“AI 4 the health value chain”: update on AI solutions for medicine
Following the last virtual event “AI 4 the health value chain” of the project Ai4diag with the participation of five of the most innovative health tech Smes on the market, allowed us to have updates on the state of the art of artificial intelligence applications in biomedical and medical diagnostics.
On the other hand, the systematic sharing of updates on emerging technologies is a natural practice in a company like JSB Solutions that has two founding values of its mission in experimentation and innovation. Cross fertilisation with methodologies adjacent to those on which we are focused (blockchain in the first place) opens the way to new ideas and the improvement of our services for the pharma and life science world.
Big data, natural language processing, machine learning, neural networks and deep learning are the different faces of a computational methodology that is having a huge impact on the entire value chain in the medical and health sector.
Their development will be crucial in the processes ranging from basic research to the production of drugs, from regulatory affairs to diagnostics; it will increasingly influence trials on patients in clinical trials as in predictive medicine; in the therapeutic choices up to the follow-up of diseases and cures.
Machine learning and new challenges
In the last years, the development of machine learning techniques has made it possible to address for the first time complex problems that could not be solved with traditional programming methodologies, based on lists of rules formulated ad hoc, based on a deterministic and probabilistic approach, not designed to react flexibly to exceptions.
With machine learning the approach becomes heuristic: in solving problems the algorithm no longer follows a predetermined path, but acquires the tools to learn on the basis of empirical data, so as to mature experience and generate knowledge.
The main challenges of the present are to search for relationships between huge sets of unstructured data to find correlations useful to determine therapeutic choices; to refine predictive analysis for the development of personalized medicine; facilitating patient monitoring and the delivery of large-scale precision medicine according to validated standards.
In this particular period artificial intelligence is having for example wide application in predictive analysis and diagnostics of patients Covid-19, a bit around the world.
Apart from pandemic, in addition to predictive analytics, AI also finds its most recent fields of application in genomics, to model genetic sequences, and in telemedicine (teleassistance and tele-rehabilitation, with the help of wearable sensors).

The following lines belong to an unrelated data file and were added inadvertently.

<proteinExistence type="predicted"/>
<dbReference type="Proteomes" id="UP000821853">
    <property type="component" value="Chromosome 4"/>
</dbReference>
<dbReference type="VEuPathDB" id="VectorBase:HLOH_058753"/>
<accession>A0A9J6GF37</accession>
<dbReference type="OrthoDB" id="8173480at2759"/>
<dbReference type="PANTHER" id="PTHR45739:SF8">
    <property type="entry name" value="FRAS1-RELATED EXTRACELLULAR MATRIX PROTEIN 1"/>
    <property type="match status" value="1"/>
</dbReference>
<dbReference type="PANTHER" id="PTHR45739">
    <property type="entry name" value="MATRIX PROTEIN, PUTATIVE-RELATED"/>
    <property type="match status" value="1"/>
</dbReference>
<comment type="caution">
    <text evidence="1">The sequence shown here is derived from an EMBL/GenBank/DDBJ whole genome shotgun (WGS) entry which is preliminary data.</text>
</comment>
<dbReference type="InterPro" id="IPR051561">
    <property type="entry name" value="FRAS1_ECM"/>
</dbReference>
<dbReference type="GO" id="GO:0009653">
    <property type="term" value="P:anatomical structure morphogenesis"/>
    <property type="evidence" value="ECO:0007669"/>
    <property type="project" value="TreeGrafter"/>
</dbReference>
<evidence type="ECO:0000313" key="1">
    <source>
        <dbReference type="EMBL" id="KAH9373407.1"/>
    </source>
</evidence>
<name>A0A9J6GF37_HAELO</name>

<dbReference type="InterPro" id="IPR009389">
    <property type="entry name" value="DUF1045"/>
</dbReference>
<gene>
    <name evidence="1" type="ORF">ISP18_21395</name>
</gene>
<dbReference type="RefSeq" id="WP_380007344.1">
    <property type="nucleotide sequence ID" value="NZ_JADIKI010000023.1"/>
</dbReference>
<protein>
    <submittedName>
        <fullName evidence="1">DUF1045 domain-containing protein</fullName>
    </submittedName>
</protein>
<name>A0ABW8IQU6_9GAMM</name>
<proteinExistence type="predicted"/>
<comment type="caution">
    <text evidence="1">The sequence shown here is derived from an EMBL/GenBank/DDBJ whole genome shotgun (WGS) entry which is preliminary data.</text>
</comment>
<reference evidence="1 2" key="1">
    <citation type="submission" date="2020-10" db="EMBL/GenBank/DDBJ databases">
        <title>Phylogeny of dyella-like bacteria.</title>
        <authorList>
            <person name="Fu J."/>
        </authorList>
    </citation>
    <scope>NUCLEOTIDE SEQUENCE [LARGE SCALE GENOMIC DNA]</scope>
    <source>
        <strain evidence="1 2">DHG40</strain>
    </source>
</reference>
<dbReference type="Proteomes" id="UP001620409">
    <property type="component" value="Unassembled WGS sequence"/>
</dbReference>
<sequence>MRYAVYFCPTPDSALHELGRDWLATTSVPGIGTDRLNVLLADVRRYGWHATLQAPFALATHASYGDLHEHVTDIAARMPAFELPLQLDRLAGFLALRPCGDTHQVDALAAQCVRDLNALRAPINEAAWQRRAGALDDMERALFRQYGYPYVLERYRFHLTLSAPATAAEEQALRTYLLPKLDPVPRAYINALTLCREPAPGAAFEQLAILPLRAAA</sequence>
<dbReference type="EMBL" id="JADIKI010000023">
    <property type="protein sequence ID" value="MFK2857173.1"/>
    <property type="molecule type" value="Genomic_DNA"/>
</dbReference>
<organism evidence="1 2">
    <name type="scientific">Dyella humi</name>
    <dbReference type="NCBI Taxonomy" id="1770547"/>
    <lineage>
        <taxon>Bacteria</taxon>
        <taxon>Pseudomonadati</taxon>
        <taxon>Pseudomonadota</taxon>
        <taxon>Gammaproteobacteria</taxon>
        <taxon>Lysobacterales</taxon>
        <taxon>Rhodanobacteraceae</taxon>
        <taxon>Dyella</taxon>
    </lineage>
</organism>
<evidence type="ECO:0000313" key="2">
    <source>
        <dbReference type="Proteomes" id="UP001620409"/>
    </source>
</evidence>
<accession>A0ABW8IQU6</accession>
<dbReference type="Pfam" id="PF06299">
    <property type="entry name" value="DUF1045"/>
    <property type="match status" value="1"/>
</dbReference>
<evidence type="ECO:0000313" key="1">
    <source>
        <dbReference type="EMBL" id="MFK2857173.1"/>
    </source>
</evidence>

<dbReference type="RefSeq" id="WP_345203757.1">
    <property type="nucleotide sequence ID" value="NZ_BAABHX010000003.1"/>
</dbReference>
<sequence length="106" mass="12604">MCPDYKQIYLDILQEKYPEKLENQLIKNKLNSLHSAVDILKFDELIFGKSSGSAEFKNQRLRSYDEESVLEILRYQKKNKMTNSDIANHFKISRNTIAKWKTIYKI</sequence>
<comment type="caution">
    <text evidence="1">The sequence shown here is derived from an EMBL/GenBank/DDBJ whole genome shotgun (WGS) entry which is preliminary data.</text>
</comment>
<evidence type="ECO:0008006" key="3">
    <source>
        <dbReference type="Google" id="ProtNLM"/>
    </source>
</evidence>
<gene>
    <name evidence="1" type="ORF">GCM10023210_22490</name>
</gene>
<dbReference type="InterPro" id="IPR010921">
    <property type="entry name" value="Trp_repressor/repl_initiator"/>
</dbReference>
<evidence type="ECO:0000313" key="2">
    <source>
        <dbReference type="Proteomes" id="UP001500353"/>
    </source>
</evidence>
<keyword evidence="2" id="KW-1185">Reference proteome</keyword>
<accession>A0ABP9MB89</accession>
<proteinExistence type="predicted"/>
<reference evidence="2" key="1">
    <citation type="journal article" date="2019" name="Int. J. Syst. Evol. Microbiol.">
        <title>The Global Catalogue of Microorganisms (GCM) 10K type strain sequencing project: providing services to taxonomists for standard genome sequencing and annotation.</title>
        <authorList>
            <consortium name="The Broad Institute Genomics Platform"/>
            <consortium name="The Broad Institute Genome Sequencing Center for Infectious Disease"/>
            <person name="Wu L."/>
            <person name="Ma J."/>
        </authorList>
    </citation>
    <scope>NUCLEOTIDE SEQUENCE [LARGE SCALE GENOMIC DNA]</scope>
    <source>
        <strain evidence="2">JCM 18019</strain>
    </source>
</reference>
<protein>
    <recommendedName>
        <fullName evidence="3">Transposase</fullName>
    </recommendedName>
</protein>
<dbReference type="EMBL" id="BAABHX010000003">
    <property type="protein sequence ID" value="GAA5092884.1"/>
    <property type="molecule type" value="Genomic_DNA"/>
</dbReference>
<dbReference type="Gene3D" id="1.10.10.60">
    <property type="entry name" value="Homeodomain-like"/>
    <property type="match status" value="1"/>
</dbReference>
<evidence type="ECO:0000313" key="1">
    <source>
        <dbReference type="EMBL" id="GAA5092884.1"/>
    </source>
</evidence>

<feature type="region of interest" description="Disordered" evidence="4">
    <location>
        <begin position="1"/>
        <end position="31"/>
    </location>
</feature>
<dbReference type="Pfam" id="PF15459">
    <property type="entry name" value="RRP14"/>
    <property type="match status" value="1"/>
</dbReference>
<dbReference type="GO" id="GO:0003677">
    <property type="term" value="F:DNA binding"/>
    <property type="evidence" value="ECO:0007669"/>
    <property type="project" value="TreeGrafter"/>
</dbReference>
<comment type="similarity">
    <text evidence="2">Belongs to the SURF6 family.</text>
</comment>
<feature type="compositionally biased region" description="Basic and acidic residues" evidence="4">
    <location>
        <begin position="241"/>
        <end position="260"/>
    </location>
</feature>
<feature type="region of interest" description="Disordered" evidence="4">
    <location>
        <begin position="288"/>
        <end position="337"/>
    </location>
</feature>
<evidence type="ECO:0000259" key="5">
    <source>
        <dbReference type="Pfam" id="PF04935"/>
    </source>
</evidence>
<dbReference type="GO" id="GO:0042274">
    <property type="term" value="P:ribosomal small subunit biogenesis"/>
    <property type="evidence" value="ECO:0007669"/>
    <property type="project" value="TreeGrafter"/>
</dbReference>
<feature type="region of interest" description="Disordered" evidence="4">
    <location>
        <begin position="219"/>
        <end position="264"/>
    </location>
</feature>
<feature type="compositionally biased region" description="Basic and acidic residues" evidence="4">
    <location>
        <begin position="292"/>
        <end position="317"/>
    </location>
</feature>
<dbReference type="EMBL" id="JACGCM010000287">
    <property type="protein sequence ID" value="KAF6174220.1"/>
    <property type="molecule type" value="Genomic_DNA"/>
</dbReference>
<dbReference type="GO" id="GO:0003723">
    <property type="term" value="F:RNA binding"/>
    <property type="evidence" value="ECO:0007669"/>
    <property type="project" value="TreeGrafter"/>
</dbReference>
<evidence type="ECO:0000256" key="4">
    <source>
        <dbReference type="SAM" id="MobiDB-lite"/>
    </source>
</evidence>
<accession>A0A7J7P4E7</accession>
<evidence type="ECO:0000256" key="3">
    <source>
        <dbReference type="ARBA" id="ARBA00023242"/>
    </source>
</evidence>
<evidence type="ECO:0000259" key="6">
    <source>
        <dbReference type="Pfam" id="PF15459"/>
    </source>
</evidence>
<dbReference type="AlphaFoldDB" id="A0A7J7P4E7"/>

State of the art AI solutions for diagnostics and non-diagnostics: some examples
Beyond this, there was no lack of practical examples of speakers at the event on AI solutions in the most diverse fields of medicine, based mostly on image processing and natural language processing, while there are already many biomedical applications of artificial intelligence validated and approved by FDA. Among the most interesting cases reported in the speech:
- “Development and Validation of a Deep Learning Algorithm for Detection of Diabetic Retinopathy in Retinal Fundus Photographs” – A study on the development and validation of deep learning for the identification of diabetic retinopathy in photographs of the retinal fund, comparing the performance of the algorithm with the manual evaluation of ophthalmologists.
- “Deep learning algorithm predicts diabetic retinopathy progression in individual patients” – As the deep learning algorithm provides the progression of diabetic retinopathy in individual patients.
- “Prediction of cardiovascular risk factors from retinal fundus photographs via deep learning”– As neural networks have been able to predict multiple cardiovascular risk factors based solely on images of the retinal background, using anatomical features, such as the optical disc or blood vessels, to generate each prediction.
- “A study of deep learning approaches for medication and adverse drug event extraction from clinical text” – A study on deep learning approaches for extracting drug data and associated adverse events from clinical records.
- “Assessment of deep natural language processing in ascertaining oncologic outcomes from radiology reports” –
A study on the evaluation of deep natural language processing in the assessment of oncological outcomes from radiological reports, able to detect the most important endpoints of clinical studies, such as response to therapy and disease progression, with statistically significant associations between oncological endpoints and global survival.
Much of this information without AI and Machine Learning algorithms would be inaccessible, as the data from which it is extracted is often recorded in electronic health records (EHR) only as free text or in unstructured format (photographs, ultrasounds, Tacs)